The Office of Lesbian, Gay, Bisexual, Transgender and Queer Resources will relocate, with the help of professionals like white-glove movers, from Swing Space to the ground floor of Founders Hall in August, according to an email Secretary and Vice President for Student Life Kimberly Goff-Crews sent to students Wednesday morning.

The office, which was founded in 2009 and has operated out of Swing Space since 2013, provides programming, education and outreach to the University community on topics concerning sexual orientation and gender identity. The move to Founders Hall, located at 135 Prospect St., will situate the office in a 2,200-square-foot space with a lounge, full kitchen, all-gender restrooms and a multipurpose room for events. The office will also have shared access to 1,400 square feet of meeting space and two exterior courtyards. Students and faculty interviewed said the office’s new home will provide a more accessible meeting space for Yale’s LGBTQ community and enable its growth.

“The relocation and expansion of the office is terrific materially and symbolically,” said Women’s, Gender, and Sexuality Studies professor Joseph Fischel. “I have been on campus for a relatively short period of time — four academic years — but it strikes me that the Yale community is by and large celebratory of gender and sexual diversity. So it is wonderful to see this appreciation institutionalized.”

Maria Trumpler, the director of the Office of LGBTQ Resources and a WGSS professor, said the size and amenities of the new location — which was designed by architecture firm Moser Pilon Nelson Architects and housed the School of Management until early 2014— will allow the office to expand programming and host more events. She added that the new space will ideally look and feel more like a cultural center, with drop-in space and a house staff like that of the four cultural centers. The office will be open daily until 10 p.m., and student staff will be available for conversations and programming, Trumpler said.

The administration’s decision to move and expand the office comes at a particularly significant political moment, Trumpler said.

“In this moment where the federal government seems to be pulling back on support for LGBTQ rights, it’s really a nice moment to have Yale so visibly and financially expressing its support for the LGBTQ community,” Trumpler said.

In fall 2016, the Yale College Council LGBT Resources Task Force released a report calling for the relocation and expansion of the LGBTQ Resource Office, based on student feedback that the physical space was too small. The current office shares Swing Space with the Consent and Communication Educators’ office as well as the Office of Alcohol and Drugs Harm Reduction Initiative.

Following the report’s release, the administration acknowledged that the office needed a better space but could not find an available location, said Max Goldberg ’17, who served as the director of the YCC LGBTQ Resources Task Force. After the report came out, the administration decided to pair the office’s relocation and renovation with the construction of the new residential colleges by moving the center to Founders Hall, he added.

“I think the task forces are really important examples of how students can change the University by working with administrators as opposed to other options where they treat administrators as antagonists,” Goldberg said. “I really hope that students look to these changes and see these changes as a result of sustained proactive engagement with the administration.”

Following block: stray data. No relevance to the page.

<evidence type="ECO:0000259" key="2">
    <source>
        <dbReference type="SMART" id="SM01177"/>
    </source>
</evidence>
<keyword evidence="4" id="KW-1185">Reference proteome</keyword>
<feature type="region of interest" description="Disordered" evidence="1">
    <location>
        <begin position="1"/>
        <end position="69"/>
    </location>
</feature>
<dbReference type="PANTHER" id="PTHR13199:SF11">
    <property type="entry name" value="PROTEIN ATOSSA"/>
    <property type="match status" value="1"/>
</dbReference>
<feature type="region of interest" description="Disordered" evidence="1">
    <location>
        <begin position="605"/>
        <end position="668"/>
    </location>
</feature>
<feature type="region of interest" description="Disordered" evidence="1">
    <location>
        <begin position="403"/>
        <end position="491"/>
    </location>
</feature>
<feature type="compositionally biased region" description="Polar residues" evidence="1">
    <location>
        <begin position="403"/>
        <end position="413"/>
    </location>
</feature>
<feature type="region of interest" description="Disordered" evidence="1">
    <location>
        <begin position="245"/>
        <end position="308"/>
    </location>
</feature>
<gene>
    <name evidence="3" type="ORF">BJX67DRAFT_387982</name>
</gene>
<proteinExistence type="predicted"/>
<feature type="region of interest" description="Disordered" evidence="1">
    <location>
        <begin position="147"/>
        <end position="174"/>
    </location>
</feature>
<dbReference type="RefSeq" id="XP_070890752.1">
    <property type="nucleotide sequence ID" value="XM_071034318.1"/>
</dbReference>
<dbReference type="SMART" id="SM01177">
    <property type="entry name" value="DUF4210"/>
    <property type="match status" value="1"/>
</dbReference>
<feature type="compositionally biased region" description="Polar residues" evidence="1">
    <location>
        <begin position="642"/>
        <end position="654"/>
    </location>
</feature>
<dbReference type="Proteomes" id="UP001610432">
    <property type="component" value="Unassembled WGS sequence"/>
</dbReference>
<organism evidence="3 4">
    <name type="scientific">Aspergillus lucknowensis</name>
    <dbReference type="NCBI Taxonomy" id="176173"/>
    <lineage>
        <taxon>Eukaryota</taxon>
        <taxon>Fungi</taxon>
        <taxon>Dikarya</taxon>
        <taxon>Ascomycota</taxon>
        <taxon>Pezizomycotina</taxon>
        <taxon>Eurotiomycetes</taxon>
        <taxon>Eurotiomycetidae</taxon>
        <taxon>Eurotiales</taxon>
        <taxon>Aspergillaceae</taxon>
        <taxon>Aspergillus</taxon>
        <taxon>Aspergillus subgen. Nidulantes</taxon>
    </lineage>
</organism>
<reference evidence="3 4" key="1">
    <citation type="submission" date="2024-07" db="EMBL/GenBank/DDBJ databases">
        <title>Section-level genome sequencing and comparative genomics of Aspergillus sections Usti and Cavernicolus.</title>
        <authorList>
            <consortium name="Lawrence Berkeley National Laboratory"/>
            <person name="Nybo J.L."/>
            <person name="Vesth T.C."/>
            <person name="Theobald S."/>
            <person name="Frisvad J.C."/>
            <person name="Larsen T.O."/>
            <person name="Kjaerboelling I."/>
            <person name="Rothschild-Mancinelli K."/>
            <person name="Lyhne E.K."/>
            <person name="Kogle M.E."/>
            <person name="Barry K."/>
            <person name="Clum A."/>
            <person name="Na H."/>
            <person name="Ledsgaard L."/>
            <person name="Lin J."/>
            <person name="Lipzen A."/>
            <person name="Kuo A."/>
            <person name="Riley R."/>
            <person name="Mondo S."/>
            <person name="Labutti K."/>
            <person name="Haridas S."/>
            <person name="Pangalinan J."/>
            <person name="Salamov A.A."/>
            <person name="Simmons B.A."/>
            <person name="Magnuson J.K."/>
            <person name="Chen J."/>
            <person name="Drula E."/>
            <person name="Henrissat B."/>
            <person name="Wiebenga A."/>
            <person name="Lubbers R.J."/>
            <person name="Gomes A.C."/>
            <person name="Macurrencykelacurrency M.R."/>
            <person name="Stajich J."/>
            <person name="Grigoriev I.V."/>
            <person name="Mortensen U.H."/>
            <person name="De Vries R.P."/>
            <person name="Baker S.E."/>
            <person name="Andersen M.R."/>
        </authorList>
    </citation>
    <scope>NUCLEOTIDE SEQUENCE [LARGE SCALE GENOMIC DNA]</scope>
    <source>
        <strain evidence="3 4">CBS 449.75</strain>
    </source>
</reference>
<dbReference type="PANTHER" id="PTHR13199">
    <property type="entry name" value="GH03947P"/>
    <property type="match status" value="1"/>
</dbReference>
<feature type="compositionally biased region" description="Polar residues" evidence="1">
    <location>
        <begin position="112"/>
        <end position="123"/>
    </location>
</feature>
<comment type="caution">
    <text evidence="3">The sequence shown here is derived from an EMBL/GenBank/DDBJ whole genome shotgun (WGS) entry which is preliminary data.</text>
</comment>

Students and faculty interviewed expressed enthusiasm about the expansion and relocation of the office, though some shared concerns about its location relative to the rest of campus.

Kyle Ranieri ’18, who serves on the planning committee for the expanded office, said he saw a demand among students for more space and resources, especially since there is currently no space designated specifically for LGBTQ programming that can accommodate a large number of people. He added that he was not concerned about the office’s location, arguing instead that the center of campus will shift north with the opening of the new colleges.

Goff-Crews said the office’s home will be a great central location for undergraduate and graduate students as well as faculty and staff. She added that the opening of Benjamin Franklin and Pauli Murray Colleges this fall will make this area of campus even more centralized.

Tim Cox ’17, a peer liaison for the office, said he was excited that the new building will give the office its own space, increasing its capacity to host events. Lane To ’19, who also serves on the planning committee, said many of their queer friends have expressed disappointment at the location. However, they said that though the location was not ideal, they still think that the office will benefit from the new space.

“We hope very much that the expansion of the space from the previous shared offices in Swing Space will in turn be accompanied by an expansion in programming and community engagement across our college campus, and that this new, dedicated space will become a home that reinforces the community building and organizing efforts, towards which so many staff and students before us have devoted much of their labor and time in recent years,” Laurence Bashford ’18, a Spectrum fellow and LGBTQ Student Cooperative coordinator told the News on behalf of the Co-op and fellows.

Florian Carle, co-chair of the LGBTQ Affinity Group, said the move will increase the office’s visibility on campus, adding that its proximity to the Schwarzman Center will hopefully make it a “beacon of diversity” on campus.

The location at the corner of Prospect and Sachem streets is accessible by all central campus shuttle lines.